Project Kesher is a feminist Jewish organization empowering women in the Independent States of the former Soviet Union (FSU) to build a society in which inclusive Jewish life can flourish, and where women are the instruments of peaceful change. It was founded in 1989 by Sallie E. Gratch of Evanston, Illinois.
In 1994 Project Kesher brought together more than one hundred women from the West and two hundred from the FSU in Kiev, Ukraine, at an International Conference of Jewish Women. Within a year, ignited by the connections made at the conference, women’s groups began to form in Russia, Ukraine, Belarus and Moldova. While they began as support groups for Jewish women who wanted to transform their own lives, women in Project Kesher’s growing network soon realized that they wanted a meaningful connection to Judaism; they and then their groups began to explore their Jewish heritage, which had been all but destroyed by seventy years of Communist rule. Until then, their Jewish identity had been primarily manifested by the word “Jew” stamped on their passports. Since the conference, these Project Kesher women have gone on to build pluralist Jewish communities and to transform their larger communities in the light of Jewish values and the principles of participatory democracy.
Project Kesher provides a model for building leadership within a network of activist volunteers. Basic to that model is training in transparent leadership and inclusive, democratic decision-making. Leaders learn how to identify and mentor their own successors as they evolve toward positions of greater vision. They are expected to bring in resources and allies and to extend power horizontally. Programs evolve organically, out of the expressed needs of the women.
Believing that working collaboratively is the most effective way to use resources, Project Kesher partners with other organizations, making its infrastructure of more than seven thousand women and 165 women’s groups available to them. Project Kesher is a founding member of the Angel Coalition, a group of Russia-based organizations that helps raise public awareness about trafficking in women and seeks ways to end this practice. Project Kesher has also worked with educators from the Institute for Jewish Studies, Hebrew University, Ma’yan and the World Union for Progressive Judaism to engage hundreds of women in the high-level study of Jewish texts and facilitation of Jewish celebrations. Hundreds of women trained by Project Kesher in Jewish communal leadership have gone on to staff organizations such as the American Jewish Joint Distribution Committee and the Jewish Agency.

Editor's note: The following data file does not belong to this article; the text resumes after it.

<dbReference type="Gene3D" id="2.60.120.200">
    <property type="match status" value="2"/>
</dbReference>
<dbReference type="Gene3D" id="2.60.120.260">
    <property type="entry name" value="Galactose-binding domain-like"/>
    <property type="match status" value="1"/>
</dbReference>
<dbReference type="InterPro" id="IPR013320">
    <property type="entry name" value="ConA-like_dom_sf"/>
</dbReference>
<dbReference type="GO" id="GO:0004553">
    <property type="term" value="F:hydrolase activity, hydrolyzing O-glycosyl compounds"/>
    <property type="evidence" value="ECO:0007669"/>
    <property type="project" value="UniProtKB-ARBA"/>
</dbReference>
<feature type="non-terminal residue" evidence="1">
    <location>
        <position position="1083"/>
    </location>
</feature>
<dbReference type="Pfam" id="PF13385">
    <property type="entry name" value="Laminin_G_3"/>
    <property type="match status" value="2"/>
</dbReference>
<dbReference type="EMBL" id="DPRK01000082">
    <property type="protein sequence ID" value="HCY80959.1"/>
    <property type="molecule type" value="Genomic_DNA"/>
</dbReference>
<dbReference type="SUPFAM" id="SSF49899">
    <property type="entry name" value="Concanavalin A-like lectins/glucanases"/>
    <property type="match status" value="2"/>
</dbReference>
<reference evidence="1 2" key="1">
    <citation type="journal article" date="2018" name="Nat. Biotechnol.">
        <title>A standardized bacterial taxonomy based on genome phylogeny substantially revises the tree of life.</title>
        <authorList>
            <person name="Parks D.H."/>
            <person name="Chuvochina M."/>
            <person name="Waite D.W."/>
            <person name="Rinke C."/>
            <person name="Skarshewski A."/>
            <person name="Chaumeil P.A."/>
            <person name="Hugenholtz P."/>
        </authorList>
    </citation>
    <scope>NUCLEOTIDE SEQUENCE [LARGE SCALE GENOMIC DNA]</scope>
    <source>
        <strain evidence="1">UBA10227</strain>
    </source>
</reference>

Women’s economic empowerment is a core goal of the organization. Project Kesher, in partnership with World ORT, has established fifteen ORT KesherNet vocational computer centers that have provided training to thousands of women. Eighty percent of graduates have improved their economic status. Project Kesher also provides micro-enterprise loans to encourage the development of small entrepreneurial ventures by women. Borrowers are taught the value of tikkun olam and commit to repay their loans and to give back to their communities.
Project Kesher reaches out to women of many religious and ethnic backgrounds, building activist coalitions. For example, Project Kesher leaders have involved their non-Jewish neighbors in local campaigns to eradicate domestic violence and trafficking in women and to promote tolerance. Project Kesher’s programs promoting women’s health and safety and women’s economic empowerment are made available to all women.
Since 1995, Project Kesher has been celebrating Global Women’s Seders. In the early years, women from opposite sides of the world hooked up by telephone, often singing together. By 2004, Project Kesher’s Women’s Groups raised their own funds to create and distribute a Russian-language The "guide" to the Passover seder containing the Biblical and Talmudic texts read at the seder, as well as its traditional regimen of ritual performances.haggadah modeled after Ma’yan’s The Journey Continues. In what was described as “two thousand women sitting at one virtual table,” one hundred and eighteen women’s groups across eight time zones gathered at seders to study, discuss and celebrate together. As has become typical of Project Kesher’s empowered groups, the women spontaneously resolved to use their own freedom to ensure the freedom of others, each group committing to specific acts to improve the world in the coming year.
Project Kesher’s long-range goal is to inspire and train a new and independently sustainable feminist force for social change. Through grassroots organizing and training, Project Kesher builds an infrastructure for civic engagement, a network of activists who are increasingly capable of creating and funding their own programming to build a humane civil society informed by Jewish values. The dream of Project Kesher is to replicate this model in other regions of the world.
Project Kesher’s director in the FSU is Svetlana Yakimenko; its Executive Director in the United States is Karyn Gershon.
How to cite this page
Kashner, Rita. "Project Kesher." Jewish Women: A Comprehensive Historical Encyclopedia. 20 March 2009. Jewish Women's Archive. (Viewed on June 26, 2019) <https://jwa.org/encyclopedia/article/project-kesher>.